12/14/2006 12:00AM

Visa laws cause barn help shortage

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OZONE PARK, N.Y. - A strict enforcement of the United States visa laws has resulted in a shortage of backstretch help at New York Racing Association tracks.

Trainers with horses with based at Aqueduct and Belmont Park are working short-staffed and forcing their remaining employees to take on additional work. Many backstretch workers who aren't U.S. citizens are working under seasonal visas that limit the amount of time they can work in the States to 10 months per year. The problem with the system, as trainers see it, is that the workers have all been forced to leave at the same time.

According to NYRA officials, the Immigration and Naturalization Service has removed a minimum of 10 workers from the backstretch in the last two months. Horsemen believe that the number is greater.

Todd Pletcher, who has 37 horses at Belmont Park, said he is down to five hotwalkers when normally he has 10 or 12. Mike Hushion, another Belmont Park-based trainer, said he is down three grooms and two hotwalkers, and added, "there's nobody walking around to take their place."

"The visa program is great but it's seasonal and a lot of them leave at the same time," Pletcher said. "It'd be better if it was more cyclical."

Gary Contessa, a trainer who has horses at both Aqueduct and Belmont, said the lack of help is a serious problem. Both he and the New York Thoroughbred Horseman's Association are working with law firms specializing in immigration law to work on the issue.

"There is a real lack of help," Contessa said. "I have put up a lot of money with two different law firms and we're working on getting them all working visas or extending their work visas. It's a big issue."

Half Ours isn't lost in the fog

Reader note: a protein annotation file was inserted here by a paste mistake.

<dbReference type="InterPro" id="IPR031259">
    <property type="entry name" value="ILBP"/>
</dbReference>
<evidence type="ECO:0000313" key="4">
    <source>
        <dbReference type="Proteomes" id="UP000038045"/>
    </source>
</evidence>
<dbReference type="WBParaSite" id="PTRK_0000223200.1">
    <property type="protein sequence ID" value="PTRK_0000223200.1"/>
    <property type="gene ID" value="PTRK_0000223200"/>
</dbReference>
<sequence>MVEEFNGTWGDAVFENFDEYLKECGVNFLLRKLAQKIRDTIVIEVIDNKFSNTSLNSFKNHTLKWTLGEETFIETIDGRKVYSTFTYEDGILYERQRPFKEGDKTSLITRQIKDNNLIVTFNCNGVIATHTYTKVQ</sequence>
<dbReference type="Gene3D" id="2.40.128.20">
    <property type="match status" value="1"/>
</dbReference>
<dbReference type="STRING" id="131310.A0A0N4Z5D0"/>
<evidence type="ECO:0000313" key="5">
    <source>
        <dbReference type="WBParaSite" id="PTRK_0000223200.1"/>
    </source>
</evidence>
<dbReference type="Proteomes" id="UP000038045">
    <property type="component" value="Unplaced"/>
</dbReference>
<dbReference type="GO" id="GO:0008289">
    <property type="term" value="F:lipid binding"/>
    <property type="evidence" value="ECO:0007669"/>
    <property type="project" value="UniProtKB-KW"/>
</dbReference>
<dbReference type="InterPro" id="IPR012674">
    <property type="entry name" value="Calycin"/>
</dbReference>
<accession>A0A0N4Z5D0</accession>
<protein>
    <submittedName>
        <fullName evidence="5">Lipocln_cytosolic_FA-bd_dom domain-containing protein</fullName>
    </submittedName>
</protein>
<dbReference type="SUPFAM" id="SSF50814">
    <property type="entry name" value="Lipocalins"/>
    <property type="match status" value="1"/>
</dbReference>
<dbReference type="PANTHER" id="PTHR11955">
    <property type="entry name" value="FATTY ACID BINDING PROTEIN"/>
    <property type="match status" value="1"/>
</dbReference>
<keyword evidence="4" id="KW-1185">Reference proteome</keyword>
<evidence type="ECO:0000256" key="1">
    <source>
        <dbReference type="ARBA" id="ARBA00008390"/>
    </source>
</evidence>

Half Ours had not been on the racetrack in 19 months. Even when he returned to the races on Thursday at Aqueduct, he could hardly be seen.

But rest assured, Half Ours made a successful return, winning a second-level allowance race by a neck over City Attraction. It was Half Ours's third win in as many starts, but it was his first race since he won the Three Chimneys Juvenile at Churchill Downs on Kentucky Derby Day 2005.

Aqueduct was enveloped in fog during the running of Thursday's race and there were only a few moments when the race could be seen. The finish wasn't one of them.

According to jockey John Velazquez, Half Ours was in front by the third jump out of the gate. He rated off another speed horse and began to open up in the stretch. Velazquez said he could hardly see during the race, and when he looked behind at the sixteenth pole another horse was coming at him. Velazquez hit Half Ours, but he didn't immediately respond.

"I hit him, he dug in, but he kind of slowed down," Velazquez said. "I said, 'No, buddy, you're supposed to go when I hit you,' " Velazquez said. "Now he sees the [photo finish] lights at the finish line, I said, 'Don't prop now.' I'm shaking the whip at him to keep him going."

Half Ours ran six furlongs in 1:10.96 and returned $3.80 as the favorite.

Half Ours was making his first start since being purchased for $6.1 million by Aaron Jones at the Keeneland November breeding stock sale. The horse went through the auction ring to dissolve a partnership between Jones and Barry Schwartz, who bought the colt for $625,000.

"He seems like he's all there," Velazquez said. "Obviously, race by race I think he'll get better. It's been a long time. It seems like he got a good blow out of the race. The talent is there. Hopefully he stays healthy."

Jara and Romero make a deal

Jockey Fernando Jara paid agent Randy Romero $15,000 to be released from his contract with him, and will be represented by Gatewood Bell when the Gulfstream Park meet opens on Jan. 3.

Romero will serve as Jara's agent through Sunday, Jara's last day in New York. Jara, who turns 19 on Sunday, will head home to Panama for the holidays and return to riding at Gulfstream.

Romero said the $15,000 represents the same figure he paid agent Jose Riviera to buy Jara's contract last February. With Romero as his agent, Jara earned $8.6 million in purse money, the bulk coming from victories in the Breeders' Cup Classic aboard Invasor and the Belmont Stakes aboard Jazil. Both of those horses are trained by Kiaran McLaughlin.

"I was riding for Kiaran before I had Randy," Jara said. "I think he helped me with guys like Billy Mott."

Romero said he would head back home to Kentucky and search for a new rider while working on his autobiography with a writer from Connecticut.

"We left on good terms," Romero said. "I was lucky to have him. He won some races for me I never won. It was a blast, and I had a lot of fun."